Historically, practitioners' noncompliance on their own tax liabilities has been the largest source of caseload for OPR, Rizek observed.

"It's a 'shoemakers' children have no shoes' mentality," said Beanna Whitlock, a San Antonio-based preparer and former director of national public liaison for the IRS. "People in a service business tend to take care of clients before they take care of their own matters. Your No. 1 client had better be you if you're going to practice before the IRS."

A single act of noncompliance won't be fatal, according to Hawkins. "But I've started to realize as I look at these compliance cases that they take an enormous amount of our resources for what, for me, is a pretty simplistic no-brainer. People are supposed to file tax returns. And particularly people who think they want to practice before the Internal Revenue Service. It's just incongruous to me."

"So my goal is to get people compliant," she said. "And the reasons that practitioners fall out of compliance are no different than the general tax-paying public. Something's happened that gets in the way and then it just snowballs."


Under Hawkins, the OPR has instituted three approaches - the softest, the soft, and a modified approach. "The soft letter essentially goes to someone who has managed to self-correct after they've been referred to us," she explained. "And so we send them a letter that says, 'Congratulations, we're really happy to see that you self-corrected. Good for you. We're delighted to see it. Please don't let it happen again. But if it does happen again, we're looking.'"

The second level is a "soft" 60-day letter, which goes to practitioners who are out of compliance from earlier years or have balances due but are currently compliant, said Hawkins. "So we'll send them a 60-day letter that essentially says you've got 60 days," she said. "Get the returns in; get the payment in; make a deal to make the payment with the IRS that the IRS approves of and it will be a no-harm, no-foul - except this is a reprimand. So if we see your name come in again, it will be an aggravating circumstance for whatever additional discipline you might be up for the next time around."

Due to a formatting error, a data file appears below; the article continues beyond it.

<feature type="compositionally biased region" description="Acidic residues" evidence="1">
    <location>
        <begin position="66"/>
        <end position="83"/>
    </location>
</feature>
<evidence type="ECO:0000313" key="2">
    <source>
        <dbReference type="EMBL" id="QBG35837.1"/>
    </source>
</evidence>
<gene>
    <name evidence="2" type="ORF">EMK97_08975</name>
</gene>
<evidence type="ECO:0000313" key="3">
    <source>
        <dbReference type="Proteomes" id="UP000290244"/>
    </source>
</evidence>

The third approach is called the deferred-discipline agreement. "That says the practitioner agrees that a certain amount of suspension is appropriate for the conduct. But the practitioner agrees to get compliant and stay compliant for five years. If they stay compliant for that period of time, everything stays fine and there's no publicity; there's no sharing with state agencies; there's nothing."

"If the practitioner defaults at any time during that five-year period, the discipline that they'd agreed to kicks in," she continued. "It becomes public and we do it all through an expedited proceeding under the Circular 230 provisions, rather than having to again use a lot of resources unnecessarily to pursue something that's a no-brainer."

Said Whitlock, "For compliant taxpayer representatives, nothing has changed. But for those who have issues with their own compliance, or with representation practices that are less than ethical, it's a new day."

(c) 2009 Accounting Today and SourceMedia, Inc. All Rights Reserved.